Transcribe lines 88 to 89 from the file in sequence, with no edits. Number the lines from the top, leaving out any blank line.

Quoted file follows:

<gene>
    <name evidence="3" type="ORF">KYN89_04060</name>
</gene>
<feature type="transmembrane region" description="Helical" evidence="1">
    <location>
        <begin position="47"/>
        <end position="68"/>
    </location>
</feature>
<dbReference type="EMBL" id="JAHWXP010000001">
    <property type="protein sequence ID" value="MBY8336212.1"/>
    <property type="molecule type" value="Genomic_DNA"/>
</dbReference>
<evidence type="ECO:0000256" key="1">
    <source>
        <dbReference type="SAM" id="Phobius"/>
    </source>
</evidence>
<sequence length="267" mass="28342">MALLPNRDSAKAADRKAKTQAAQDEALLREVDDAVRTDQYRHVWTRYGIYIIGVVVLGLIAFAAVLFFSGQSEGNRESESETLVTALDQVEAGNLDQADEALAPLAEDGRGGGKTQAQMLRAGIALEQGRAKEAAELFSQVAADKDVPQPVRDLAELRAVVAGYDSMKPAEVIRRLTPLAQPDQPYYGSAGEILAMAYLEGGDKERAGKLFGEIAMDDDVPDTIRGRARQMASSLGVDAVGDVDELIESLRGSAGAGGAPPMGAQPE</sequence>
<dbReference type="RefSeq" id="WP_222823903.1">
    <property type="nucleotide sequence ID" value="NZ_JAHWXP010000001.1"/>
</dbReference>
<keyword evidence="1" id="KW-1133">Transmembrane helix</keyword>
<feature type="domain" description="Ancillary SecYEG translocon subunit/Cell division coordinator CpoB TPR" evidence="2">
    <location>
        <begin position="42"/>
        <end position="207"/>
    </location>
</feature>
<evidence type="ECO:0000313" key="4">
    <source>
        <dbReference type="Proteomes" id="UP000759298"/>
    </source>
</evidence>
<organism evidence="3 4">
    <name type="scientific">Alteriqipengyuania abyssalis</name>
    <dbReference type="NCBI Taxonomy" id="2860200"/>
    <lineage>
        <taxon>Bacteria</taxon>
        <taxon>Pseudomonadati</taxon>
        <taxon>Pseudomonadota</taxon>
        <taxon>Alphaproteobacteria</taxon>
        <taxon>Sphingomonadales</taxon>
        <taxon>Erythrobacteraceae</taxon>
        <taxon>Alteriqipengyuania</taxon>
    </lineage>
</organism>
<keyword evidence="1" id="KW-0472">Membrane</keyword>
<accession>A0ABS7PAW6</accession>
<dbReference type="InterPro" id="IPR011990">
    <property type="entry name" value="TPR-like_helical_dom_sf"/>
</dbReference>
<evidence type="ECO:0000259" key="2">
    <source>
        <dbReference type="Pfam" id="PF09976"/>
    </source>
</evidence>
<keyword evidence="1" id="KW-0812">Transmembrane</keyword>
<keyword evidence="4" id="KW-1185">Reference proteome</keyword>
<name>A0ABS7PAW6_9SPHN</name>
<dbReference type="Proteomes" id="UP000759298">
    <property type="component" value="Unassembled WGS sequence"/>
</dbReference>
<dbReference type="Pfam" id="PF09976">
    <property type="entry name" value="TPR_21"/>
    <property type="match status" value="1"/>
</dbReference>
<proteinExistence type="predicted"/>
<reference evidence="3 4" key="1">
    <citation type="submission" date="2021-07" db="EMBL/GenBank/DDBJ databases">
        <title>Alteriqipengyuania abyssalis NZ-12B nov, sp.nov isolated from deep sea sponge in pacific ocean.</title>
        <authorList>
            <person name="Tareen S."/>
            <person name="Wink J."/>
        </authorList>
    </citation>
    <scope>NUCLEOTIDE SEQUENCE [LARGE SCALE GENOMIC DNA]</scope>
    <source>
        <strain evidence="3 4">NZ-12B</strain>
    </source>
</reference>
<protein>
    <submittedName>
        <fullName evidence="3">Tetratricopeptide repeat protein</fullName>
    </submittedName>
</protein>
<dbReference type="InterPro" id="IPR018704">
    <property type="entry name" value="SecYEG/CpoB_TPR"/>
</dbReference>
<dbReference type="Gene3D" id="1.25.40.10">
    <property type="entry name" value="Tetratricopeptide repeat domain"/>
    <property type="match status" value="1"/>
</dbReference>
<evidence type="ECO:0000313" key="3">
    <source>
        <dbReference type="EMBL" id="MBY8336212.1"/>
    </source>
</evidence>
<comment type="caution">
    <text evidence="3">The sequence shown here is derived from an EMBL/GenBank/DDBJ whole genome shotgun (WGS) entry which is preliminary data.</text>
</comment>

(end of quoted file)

    <property type="entry name" value="SecYEG/CpoB_TPR"/>
</dbReference>